Sophie (CT) from Late Bloomers Farm went all out by making her own soup stock from the Thanksgiving turkey bones. What a cool dish! She also listed all of the local sources for her ingredients, with links to web sites. Very helpful!
Angela (DC) at Bumble Lush had praise for the fresh taste of the local eggs that she used in her SOLE omelet. She also grew her peppers and tomatillo herself and found some ingredients at the local farmer’s market to finish off her breakfast omelet. There’s nothing wrong with quick and simple, especially if it contains SOLE ingredients!
I have to preface this by stating that I LOVE this photograph. There is something so wintery about pears, carrots and parsnips. YUM! Stacey (DC) over at Fessenden Farm whipped up a delicious sounding soup using these gems and some ginger from a local farmer. I honestly can’t wait to try this myself!
Herbed Bean and Sausage Stew? Sounds delicious! It seems like people are settling into their wintery hibernations by making soups and stew aplenty. Monica (NJ) at Monica Tries To Cook tried her hand at this stew from the New York Times, using local and organic ingredients. Unfortunately she wasn’t happy with the results after over cooking the beans a bit so that the soup thickened. Her sister actually loved the soup, so that’s a happy note to end on! Her meal the following week, Pinto Bean and Veggie chili, was much more to her liking.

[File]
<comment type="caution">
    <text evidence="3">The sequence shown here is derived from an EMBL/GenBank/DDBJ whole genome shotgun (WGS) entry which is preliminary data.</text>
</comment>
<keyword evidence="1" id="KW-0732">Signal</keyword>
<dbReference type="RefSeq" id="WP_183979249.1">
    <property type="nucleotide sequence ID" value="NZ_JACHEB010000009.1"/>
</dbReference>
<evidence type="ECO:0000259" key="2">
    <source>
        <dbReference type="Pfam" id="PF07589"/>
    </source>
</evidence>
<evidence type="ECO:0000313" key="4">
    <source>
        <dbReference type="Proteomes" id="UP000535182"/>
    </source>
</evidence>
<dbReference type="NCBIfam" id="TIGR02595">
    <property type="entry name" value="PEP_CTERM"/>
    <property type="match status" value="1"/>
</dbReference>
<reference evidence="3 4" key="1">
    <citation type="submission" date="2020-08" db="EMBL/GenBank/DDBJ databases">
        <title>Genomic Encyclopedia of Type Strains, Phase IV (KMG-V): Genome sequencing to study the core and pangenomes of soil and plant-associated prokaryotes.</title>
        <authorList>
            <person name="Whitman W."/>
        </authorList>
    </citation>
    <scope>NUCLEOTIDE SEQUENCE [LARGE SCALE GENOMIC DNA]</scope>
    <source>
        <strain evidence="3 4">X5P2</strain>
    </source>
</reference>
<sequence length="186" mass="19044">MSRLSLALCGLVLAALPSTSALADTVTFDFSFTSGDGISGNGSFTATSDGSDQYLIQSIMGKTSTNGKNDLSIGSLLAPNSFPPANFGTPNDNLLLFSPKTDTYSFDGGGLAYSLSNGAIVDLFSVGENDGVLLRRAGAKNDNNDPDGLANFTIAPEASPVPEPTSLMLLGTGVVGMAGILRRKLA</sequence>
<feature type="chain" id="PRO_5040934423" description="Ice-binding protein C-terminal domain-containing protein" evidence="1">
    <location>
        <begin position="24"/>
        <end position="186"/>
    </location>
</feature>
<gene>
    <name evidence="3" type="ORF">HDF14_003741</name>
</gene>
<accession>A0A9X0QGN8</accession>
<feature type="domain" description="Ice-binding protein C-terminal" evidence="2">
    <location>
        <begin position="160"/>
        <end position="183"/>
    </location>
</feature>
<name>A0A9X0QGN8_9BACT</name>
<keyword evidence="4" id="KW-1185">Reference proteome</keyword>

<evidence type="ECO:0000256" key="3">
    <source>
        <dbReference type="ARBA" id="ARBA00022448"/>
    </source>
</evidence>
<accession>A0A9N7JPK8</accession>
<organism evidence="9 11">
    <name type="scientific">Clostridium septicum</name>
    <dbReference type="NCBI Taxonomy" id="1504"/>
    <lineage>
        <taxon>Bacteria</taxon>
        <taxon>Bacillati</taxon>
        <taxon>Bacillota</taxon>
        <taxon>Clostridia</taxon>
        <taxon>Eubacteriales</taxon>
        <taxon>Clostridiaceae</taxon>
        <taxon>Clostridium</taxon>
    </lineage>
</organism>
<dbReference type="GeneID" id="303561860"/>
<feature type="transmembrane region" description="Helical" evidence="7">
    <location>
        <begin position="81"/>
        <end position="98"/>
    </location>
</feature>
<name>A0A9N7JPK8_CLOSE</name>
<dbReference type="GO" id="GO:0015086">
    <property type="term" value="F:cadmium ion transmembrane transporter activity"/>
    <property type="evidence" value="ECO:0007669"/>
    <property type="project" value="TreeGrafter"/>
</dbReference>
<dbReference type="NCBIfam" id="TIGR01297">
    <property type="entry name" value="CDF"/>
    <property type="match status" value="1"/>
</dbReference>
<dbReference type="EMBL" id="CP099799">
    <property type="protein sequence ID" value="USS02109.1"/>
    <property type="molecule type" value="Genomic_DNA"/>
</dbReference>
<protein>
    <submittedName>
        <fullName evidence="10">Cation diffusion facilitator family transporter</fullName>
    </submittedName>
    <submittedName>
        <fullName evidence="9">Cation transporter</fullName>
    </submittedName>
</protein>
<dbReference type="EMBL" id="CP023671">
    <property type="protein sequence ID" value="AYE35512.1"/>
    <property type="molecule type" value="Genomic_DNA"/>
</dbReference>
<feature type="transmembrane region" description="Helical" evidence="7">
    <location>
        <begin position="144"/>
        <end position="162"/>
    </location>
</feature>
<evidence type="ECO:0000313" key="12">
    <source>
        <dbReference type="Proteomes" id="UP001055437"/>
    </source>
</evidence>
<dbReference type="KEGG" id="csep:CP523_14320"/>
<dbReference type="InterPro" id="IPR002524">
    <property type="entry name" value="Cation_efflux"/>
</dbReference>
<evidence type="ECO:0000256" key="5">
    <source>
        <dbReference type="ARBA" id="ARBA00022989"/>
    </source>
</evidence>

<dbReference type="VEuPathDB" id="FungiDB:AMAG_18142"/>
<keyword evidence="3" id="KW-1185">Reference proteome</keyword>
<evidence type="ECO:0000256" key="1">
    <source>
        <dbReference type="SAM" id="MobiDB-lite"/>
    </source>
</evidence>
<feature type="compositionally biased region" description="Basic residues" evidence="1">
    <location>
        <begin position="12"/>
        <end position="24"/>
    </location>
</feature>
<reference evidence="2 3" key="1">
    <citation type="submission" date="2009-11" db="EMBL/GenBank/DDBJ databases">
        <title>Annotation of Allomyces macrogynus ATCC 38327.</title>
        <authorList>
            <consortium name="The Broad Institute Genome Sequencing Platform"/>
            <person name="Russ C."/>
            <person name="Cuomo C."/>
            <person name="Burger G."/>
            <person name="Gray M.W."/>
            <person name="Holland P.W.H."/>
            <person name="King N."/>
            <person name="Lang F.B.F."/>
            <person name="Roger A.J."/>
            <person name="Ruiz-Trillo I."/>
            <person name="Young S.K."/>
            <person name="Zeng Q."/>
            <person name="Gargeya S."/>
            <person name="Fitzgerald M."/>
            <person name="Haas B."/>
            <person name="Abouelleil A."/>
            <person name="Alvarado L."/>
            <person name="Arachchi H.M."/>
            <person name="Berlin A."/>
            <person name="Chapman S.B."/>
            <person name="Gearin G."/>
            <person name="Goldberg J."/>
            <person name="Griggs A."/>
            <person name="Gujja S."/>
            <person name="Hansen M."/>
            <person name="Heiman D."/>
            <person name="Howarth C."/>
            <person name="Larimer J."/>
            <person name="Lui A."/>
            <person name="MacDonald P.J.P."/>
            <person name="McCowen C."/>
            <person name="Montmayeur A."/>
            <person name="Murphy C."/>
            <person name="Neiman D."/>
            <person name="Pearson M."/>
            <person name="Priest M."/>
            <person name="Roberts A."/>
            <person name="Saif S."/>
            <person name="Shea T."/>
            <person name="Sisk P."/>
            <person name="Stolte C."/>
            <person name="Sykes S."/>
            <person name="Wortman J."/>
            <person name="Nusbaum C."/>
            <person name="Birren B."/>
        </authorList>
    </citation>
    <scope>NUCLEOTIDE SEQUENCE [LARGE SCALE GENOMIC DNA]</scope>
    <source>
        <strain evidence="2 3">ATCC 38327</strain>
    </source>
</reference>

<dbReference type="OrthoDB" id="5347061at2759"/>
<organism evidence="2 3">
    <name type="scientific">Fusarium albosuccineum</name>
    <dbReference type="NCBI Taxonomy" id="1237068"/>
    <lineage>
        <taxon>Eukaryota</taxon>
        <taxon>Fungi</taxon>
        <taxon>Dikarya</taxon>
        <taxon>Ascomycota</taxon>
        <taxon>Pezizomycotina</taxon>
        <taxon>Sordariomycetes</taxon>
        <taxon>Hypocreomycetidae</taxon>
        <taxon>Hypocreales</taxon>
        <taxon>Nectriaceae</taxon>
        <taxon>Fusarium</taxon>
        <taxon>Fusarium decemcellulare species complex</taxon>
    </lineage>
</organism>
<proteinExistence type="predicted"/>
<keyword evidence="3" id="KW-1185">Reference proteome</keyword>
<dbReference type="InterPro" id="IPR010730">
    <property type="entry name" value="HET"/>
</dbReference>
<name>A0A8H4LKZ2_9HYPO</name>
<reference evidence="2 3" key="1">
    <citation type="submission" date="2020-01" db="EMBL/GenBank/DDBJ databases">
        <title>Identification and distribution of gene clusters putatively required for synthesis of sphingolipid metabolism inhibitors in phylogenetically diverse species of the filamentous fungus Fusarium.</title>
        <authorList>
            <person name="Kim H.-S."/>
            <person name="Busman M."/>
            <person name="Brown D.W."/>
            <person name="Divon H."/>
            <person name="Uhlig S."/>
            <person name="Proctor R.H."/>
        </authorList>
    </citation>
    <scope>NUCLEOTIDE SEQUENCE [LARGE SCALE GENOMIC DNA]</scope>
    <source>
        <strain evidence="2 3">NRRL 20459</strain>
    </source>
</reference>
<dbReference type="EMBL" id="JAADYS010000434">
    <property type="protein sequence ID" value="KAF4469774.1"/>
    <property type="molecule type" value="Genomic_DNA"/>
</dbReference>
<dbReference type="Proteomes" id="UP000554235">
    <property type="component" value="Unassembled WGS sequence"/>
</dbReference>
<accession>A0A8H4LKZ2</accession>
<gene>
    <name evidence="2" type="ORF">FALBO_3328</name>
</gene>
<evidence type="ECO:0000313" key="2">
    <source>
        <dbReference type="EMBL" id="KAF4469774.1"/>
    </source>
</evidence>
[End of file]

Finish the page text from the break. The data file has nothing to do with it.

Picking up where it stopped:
Karen (NJ) over at Prospect the Pantry is supplying some incredibly inspiring recipes over at her blog. She has posted about some fantastic looking Tuna with fennel, as well as Tomato, fennel and carrot soup. She used her fennel in several recipes and had some great ways to use it. She also made a vegetarian shepherd’s pie, substituting cabbage for the meat base in her recipe and topping it with some adorable brussels sprouts from her garden.
Tamika (NY) at subRural Alchemy is thinking soups as well, and whipped up a parsnip and butternut squash soup, with warm kale salad (I may have to try this one tonight – we still have salvable kale in our garden!) She also posted some great thoughts on why she has joined the Dark Days Challenge in the first place. What can I say? I’m a sucker for soap boxes. 🙂
Gardening to Preserve‘s Kaytee (NY/NH) did several projects in the kitchen. First she used local carrots, turnips and potatoes and roasted them with bacon. She also made kale chips and parsnip fritters. She also suspects the less-than-flavorful bacon in her recipes may be that way because it wasn’t the good local stuff. (I know how it goes to have stuff sitting around in your freezer that you have to use.) Dark Days is all about learning, though!